Mound the flour in the center of your work surface.  Make a well in the middle of the flour and add the eggs, olive oil and black pepper.  Beat the eggs, oil and pepper together with a fork, then incorporate the flour starting from the inside rim of the well.  Expand the well by continuing to incorporate flour while making sure to retain the shape of the well.  As the dough comes together, knead with the heels of your hands.  Push aside any floury bits that do not incorporate, sprinkle more flour on your work surface and knead for about 5 minutes.

Pasta Dough

The dough will be slightly sticky but should not stick to your hands.  Place the dough in plastic wrap and let it sit for 30 minutes at room temperature.

Pasta Drying

Roll out the dough into your desired shape…We rolled the dough through the thinnest setting on our pasta machine and then rolled it through the fettuccine attachment.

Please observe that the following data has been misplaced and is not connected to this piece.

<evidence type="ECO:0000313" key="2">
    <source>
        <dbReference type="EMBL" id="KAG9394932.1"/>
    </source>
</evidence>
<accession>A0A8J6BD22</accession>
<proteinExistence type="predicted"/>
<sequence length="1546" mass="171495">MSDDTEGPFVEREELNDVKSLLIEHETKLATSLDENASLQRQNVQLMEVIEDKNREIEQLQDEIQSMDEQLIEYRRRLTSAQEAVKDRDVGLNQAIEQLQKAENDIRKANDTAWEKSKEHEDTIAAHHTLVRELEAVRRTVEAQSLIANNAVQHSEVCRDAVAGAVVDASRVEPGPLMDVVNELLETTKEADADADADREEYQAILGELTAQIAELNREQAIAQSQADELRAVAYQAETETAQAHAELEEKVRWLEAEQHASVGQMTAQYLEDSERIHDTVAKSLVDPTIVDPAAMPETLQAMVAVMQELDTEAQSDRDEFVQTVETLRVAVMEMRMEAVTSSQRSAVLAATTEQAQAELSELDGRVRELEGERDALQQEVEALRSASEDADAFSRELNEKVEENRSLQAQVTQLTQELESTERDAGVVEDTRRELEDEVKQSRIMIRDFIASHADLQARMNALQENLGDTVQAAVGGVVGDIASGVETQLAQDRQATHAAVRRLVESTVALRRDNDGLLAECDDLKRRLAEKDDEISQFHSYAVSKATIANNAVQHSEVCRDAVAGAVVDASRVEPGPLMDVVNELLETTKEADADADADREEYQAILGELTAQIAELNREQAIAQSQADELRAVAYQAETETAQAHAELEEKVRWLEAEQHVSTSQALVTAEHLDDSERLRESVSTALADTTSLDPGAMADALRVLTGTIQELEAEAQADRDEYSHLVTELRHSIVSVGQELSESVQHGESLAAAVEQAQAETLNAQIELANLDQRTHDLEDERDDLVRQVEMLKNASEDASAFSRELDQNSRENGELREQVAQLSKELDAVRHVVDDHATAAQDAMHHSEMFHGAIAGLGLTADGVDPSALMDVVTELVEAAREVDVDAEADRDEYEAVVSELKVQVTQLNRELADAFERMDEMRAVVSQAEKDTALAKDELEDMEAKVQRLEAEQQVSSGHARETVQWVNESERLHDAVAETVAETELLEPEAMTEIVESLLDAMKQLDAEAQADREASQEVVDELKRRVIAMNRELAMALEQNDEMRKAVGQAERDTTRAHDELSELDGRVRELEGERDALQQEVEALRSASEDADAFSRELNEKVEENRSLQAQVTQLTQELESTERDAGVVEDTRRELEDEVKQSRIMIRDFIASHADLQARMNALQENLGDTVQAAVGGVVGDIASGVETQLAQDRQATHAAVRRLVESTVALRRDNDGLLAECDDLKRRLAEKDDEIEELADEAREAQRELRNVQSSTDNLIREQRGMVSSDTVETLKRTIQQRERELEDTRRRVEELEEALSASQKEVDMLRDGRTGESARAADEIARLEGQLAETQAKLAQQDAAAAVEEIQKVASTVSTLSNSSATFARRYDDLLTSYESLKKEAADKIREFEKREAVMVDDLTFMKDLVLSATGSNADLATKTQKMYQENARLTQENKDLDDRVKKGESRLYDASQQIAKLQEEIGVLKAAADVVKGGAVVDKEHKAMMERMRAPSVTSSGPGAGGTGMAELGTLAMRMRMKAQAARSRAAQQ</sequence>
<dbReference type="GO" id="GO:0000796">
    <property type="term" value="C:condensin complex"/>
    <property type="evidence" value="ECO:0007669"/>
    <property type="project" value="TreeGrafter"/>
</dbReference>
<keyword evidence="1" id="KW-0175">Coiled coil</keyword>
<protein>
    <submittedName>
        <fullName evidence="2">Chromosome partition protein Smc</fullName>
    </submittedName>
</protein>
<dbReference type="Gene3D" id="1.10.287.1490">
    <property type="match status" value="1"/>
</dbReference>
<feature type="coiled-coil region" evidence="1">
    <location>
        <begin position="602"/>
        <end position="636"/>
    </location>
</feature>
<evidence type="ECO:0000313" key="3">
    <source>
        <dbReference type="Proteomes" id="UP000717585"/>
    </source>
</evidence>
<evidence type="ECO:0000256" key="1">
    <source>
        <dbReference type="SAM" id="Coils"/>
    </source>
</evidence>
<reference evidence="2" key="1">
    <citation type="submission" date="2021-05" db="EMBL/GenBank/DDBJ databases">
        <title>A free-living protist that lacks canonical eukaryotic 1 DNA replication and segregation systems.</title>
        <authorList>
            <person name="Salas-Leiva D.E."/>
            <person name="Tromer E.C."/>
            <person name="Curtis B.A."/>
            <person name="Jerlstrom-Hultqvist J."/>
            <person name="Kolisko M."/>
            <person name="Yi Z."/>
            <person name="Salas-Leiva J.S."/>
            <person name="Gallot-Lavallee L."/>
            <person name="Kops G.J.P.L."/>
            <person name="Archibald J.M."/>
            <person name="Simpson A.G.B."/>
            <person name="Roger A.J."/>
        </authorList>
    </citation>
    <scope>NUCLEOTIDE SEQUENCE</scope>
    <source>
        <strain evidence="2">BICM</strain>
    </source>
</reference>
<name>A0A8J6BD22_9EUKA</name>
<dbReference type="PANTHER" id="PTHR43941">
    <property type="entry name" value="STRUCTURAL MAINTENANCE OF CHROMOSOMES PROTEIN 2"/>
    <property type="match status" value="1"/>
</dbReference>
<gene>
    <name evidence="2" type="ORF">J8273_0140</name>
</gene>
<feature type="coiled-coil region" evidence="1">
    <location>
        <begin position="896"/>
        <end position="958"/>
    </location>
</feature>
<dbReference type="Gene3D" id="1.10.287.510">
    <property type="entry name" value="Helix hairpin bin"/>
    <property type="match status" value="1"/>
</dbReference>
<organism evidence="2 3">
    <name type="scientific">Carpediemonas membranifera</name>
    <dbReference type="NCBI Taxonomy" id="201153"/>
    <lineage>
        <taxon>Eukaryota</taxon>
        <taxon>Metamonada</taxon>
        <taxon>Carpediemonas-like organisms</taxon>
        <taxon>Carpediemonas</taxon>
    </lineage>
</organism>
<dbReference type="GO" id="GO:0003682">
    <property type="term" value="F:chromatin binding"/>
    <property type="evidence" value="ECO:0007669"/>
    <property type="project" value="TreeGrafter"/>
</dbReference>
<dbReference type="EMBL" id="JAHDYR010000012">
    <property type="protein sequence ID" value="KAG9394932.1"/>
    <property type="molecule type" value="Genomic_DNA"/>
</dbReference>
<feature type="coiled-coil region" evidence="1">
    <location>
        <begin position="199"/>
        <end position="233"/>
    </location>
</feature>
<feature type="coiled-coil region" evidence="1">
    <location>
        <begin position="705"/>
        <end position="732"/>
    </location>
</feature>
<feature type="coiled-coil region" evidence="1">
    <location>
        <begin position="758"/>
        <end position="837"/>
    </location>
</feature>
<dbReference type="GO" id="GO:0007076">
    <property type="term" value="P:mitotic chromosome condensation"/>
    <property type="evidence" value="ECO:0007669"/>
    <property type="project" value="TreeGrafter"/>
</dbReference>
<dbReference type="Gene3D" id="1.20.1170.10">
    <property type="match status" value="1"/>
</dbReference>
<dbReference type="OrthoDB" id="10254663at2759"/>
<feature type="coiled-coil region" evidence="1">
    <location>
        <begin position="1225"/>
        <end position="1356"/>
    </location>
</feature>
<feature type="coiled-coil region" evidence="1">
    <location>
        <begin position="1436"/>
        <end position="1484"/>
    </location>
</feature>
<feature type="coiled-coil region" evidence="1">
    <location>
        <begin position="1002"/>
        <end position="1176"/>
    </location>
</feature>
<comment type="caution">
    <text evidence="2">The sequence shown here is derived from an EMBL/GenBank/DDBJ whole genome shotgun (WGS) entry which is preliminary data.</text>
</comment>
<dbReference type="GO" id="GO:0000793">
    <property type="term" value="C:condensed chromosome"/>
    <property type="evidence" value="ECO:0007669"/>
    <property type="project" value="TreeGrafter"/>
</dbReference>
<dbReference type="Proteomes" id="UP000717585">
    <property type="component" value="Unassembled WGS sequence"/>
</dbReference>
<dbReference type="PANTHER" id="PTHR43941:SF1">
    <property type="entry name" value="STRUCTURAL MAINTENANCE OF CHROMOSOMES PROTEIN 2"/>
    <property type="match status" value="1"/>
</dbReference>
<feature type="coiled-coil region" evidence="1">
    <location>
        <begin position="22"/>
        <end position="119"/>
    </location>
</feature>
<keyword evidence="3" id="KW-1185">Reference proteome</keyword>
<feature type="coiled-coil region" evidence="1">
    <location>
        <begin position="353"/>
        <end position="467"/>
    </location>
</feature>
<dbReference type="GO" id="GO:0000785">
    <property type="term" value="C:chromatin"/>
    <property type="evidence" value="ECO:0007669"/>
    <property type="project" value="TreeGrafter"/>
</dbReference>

This recipe makes about one pound of pasta.  Half of this recipe was more than enough to serve as a side to a braised rabbit for two.

My new goal – enjoy a homemade pasta once a week.  Abbondanza!

Jersey Tomato Sauce with Shrimp and Fettuccine

Now is the time to savor Jersey tomatoes, from a tomato salad to a marinara sauce.  Last night I prepared fettuccine tossed with shrimp in a Jersey tomato sauce.

Ingredients:

3 tablespoons extra virgin olive oil

3 cloves garlic, sliced

3 medium tomatoes (I used 2 red and 1 yellow), cut into 1/2 inch cubes

Chiffonade of fresh basil and parsley

Sea salt

Fresh ground pepper

6 to 8 ounces fettuccine

12 large shrimp, peeled and deveined

Heat the olive oil and garlic in a pan over medium heat until the garlic is pale gold.  Add the tomatoes and season with salt and pepper to taste.  Add the basil and parsley and stir with a wooden spoon.  Bring the sauce to a boil and then turn down the heat to simmer.